Question 7: Did you find thin pregnant celebrities a positive influence, negative influence, or no influence on your body image during pregnancy?

Answers included:

Mom 2: "They made me question my weight gain. However, because I had so many friends that miscarried or could not get pregnant, it did not bother me for too long. I chose not to obsess over my weight and how much thinner the stars were when they were pregnant."
Mom 8: "I found them to be a positive influence."
Mom 10: "I thought the focus with celebrities was so misguided and fictional. I only paid attention to the pictures after they had the baby, and even then, I discounted their incredible return to their pre-baby bodies. We would all look terrific with a chef, trainer, nanny, and tons of money and time."
Mom 12: "The celebrities had no influence on how I saw my pregnant body."

Question 8: If you were going to give a newly pregnant woman some advice on how to deal with her changing body during pregnancy, what advice would that be?

Answers included:

Mom 1: "Enjoy being pregnant! Unless your doctor has concerns, don't worry about the weight gain. It's natural to look pregnant when you are pregnant."
Mom 4: "Firstly to be grateful for the miracle of the growing baby inside, and to embrace this time for connection -- with self, partner, and baby."
Mom 6: "Eating for two does not mean double. Your body after pregnancy can be just as good or better if you work out."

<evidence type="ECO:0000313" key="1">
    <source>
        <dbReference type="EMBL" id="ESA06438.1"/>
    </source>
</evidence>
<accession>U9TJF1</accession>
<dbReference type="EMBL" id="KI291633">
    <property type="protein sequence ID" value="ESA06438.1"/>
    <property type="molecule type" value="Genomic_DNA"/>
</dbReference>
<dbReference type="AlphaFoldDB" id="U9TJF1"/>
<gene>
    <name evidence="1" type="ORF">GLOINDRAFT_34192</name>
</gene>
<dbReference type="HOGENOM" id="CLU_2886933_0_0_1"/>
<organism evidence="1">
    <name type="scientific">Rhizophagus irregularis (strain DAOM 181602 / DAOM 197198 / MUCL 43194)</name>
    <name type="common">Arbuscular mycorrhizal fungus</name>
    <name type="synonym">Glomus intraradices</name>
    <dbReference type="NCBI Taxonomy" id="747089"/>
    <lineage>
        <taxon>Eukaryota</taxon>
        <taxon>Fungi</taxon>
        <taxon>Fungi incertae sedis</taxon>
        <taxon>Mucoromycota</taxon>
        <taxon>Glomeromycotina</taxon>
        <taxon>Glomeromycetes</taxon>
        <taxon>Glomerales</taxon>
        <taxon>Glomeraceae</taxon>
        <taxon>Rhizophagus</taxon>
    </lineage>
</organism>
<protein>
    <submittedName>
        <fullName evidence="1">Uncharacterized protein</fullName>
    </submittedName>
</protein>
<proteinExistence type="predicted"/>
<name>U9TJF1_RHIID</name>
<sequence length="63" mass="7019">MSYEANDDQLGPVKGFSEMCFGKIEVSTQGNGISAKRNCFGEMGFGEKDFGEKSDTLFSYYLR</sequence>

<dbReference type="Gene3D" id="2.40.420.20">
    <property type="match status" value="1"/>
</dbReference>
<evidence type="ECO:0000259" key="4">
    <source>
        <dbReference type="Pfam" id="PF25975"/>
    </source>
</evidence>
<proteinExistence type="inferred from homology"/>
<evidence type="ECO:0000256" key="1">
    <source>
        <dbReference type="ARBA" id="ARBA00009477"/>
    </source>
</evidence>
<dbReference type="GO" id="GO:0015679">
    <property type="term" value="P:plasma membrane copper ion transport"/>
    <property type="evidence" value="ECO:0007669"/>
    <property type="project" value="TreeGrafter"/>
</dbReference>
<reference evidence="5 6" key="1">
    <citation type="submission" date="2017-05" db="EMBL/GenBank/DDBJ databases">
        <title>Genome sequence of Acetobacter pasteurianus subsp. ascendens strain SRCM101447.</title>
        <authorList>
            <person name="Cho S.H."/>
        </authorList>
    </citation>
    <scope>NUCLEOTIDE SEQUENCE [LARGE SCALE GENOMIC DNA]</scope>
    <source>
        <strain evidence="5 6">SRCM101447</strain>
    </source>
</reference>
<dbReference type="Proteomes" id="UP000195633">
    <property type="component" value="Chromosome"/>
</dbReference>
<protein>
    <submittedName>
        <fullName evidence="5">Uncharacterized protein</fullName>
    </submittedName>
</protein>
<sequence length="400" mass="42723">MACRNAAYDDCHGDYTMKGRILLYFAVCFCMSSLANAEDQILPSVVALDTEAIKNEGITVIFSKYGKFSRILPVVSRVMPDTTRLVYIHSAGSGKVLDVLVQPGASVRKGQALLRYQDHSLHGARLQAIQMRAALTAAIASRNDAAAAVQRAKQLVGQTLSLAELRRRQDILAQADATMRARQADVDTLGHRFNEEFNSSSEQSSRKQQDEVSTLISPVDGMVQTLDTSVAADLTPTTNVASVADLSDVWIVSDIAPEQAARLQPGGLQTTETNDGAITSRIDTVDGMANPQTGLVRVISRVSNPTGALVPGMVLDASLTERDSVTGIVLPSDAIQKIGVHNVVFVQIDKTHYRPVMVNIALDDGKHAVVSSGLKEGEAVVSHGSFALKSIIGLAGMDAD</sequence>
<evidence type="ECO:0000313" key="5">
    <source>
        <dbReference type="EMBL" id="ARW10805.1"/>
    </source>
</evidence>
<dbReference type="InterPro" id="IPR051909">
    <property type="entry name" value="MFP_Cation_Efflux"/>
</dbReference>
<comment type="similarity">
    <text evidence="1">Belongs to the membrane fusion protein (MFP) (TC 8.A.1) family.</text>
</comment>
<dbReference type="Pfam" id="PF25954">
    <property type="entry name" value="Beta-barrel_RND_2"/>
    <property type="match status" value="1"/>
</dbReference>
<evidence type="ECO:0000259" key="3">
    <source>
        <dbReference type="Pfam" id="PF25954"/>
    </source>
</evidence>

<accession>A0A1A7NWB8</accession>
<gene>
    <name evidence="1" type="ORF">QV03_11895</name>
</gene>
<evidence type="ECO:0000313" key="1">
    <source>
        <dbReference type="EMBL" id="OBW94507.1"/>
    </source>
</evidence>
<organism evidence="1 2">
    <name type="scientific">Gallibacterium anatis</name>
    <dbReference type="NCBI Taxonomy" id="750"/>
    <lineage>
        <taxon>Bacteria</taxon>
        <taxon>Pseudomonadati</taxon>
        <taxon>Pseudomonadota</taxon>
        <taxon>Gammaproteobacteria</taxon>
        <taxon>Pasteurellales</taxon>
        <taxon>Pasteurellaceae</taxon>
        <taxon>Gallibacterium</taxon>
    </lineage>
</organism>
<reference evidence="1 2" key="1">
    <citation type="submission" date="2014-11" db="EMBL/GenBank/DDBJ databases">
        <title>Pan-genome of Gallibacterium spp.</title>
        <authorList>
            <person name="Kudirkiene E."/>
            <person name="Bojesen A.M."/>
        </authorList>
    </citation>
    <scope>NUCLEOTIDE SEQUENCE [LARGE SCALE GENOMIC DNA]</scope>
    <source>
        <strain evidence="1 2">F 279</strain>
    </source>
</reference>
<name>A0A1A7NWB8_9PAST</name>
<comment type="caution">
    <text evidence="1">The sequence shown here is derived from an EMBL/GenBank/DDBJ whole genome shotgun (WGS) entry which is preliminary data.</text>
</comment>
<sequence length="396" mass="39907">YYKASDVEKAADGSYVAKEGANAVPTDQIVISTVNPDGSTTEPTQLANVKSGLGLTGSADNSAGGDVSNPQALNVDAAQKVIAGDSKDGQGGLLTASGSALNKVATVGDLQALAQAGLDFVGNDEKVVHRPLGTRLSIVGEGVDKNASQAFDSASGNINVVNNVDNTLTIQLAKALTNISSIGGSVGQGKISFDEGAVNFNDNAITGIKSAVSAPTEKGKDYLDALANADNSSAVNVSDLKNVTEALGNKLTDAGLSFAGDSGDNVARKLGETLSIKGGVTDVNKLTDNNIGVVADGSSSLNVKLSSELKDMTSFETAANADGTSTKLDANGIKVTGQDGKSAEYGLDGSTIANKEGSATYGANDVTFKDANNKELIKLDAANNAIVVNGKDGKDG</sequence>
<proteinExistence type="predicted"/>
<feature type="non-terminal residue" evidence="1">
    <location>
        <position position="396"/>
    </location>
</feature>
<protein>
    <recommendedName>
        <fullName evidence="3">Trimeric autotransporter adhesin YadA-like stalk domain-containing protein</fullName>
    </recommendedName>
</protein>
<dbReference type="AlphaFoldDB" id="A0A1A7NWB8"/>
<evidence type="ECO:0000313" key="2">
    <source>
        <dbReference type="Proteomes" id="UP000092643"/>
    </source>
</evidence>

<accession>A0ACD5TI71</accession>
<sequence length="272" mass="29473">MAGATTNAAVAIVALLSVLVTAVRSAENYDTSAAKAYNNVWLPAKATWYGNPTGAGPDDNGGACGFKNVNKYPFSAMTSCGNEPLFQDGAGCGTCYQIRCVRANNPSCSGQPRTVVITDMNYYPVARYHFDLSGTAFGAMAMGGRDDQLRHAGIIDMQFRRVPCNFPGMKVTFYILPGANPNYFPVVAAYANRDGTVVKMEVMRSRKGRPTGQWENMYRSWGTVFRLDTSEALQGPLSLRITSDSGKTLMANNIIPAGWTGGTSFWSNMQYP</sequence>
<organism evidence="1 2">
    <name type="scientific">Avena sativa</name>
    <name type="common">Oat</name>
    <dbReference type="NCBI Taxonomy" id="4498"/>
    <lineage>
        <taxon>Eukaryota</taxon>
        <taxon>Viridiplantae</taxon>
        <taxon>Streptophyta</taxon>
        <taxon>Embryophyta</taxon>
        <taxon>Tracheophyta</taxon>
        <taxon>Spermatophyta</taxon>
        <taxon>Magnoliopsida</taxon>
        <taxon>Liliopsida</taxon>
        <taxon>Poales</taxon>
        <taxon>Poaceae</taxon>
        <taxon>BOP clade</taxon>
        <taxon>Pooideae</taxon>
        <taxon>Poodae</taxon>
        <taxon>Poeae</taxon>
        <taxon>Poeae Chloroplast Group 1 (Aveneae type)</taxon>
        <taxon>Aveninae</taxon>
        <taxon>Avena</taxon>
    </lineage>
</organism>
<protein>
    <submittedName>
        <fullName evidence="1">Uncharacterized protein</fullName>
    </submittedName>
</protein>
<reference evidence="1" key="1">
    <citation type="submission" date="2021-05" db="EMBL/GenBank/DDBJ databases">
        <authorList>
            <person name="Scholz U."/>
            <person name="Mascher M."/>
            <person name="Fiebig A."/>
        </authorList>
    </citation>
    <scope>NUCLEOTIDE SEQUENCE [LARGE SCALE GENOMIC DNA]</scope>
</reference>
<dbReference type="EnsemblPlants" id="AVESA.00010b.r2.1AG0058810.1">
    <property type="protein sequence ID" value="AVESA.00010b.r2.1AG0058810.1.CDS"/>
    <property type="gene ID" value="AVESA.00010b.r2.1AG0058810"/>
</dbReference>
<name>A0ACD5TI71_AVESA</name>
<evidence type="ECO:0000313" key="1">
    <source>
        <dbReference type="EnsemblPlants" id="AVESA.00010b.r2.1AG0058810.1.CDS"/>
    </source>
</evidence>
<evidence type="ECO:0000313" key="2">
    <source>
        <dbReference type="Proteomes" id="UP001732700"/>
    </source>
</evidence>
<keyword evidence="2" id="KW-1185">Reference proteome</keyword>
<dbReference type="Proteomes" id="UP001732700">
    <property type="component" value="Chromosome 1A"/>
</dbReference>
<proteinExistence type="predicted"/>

Mom 7: "If you are having body image issues, it's normal to have concerns. If you are struggling so much that it can affect your health or your baby's, then seek support from your doctor or a therapist."
Mom 8: "To just relax, eat healthily, and enjoy this time. It's not the time to diet or worry about your physique so much. Too much is going on with your mind, body, and spirit, and you should just go with the flow and have fun. Don't compare yourself to others or feel you should look a certain way."
Mom 2: "Don't focus so much on your weight gain, instead focus on what a wonderful life you are going to have with your child."
Mom 5: "Find things you love about your changing body and focus on that."
Mom 10: "Pregnancy is the most profound and humbling experience. It changes you forever -- physically and emotionally. Your body is a vehicle to grow this new life. Remember, your baby is going to change the lens through which you see the world. It will give you respect for all the mothers who came before you, including your own."




next: Follow Your Intuition -- Save a Child
2 comments so far | Post a comment now
m August 31, 2009, 11:26 AM

This woman really disgusts me, I can’t believe she thinks she can blame how selfish and vain she is on an eating disorder. “Pregorexia” is child abuse and I think her children should have been taken away. If someone was starving a newborn the baby would be taken away. “Pregorexia” is either a serious mental illness in which the mother is UNABLE to care for her child, or a pathetic excuse for someone so selfish, she cares more about her own appearance than the life of her own unborn child. If you are that selfish you shouldn’t be having children in the first place. Women who abuse drugs during pregnancy because of addiction get their babies taken away, yet the author of this article thinks that it’s ok to abuse her child in utero because her husband is a pathetic tool and let her abuse/starve his child.

taylor November 18, 2009, 3:36 PM

m- totally right, but if I had that beak for a nose I’d probably want to have some feeling of control over some aspect of my body. Of course, when healthy weight gain is ESSENTIAL to the normal development of a fetus I think I would probably let it go, at least for 9 months!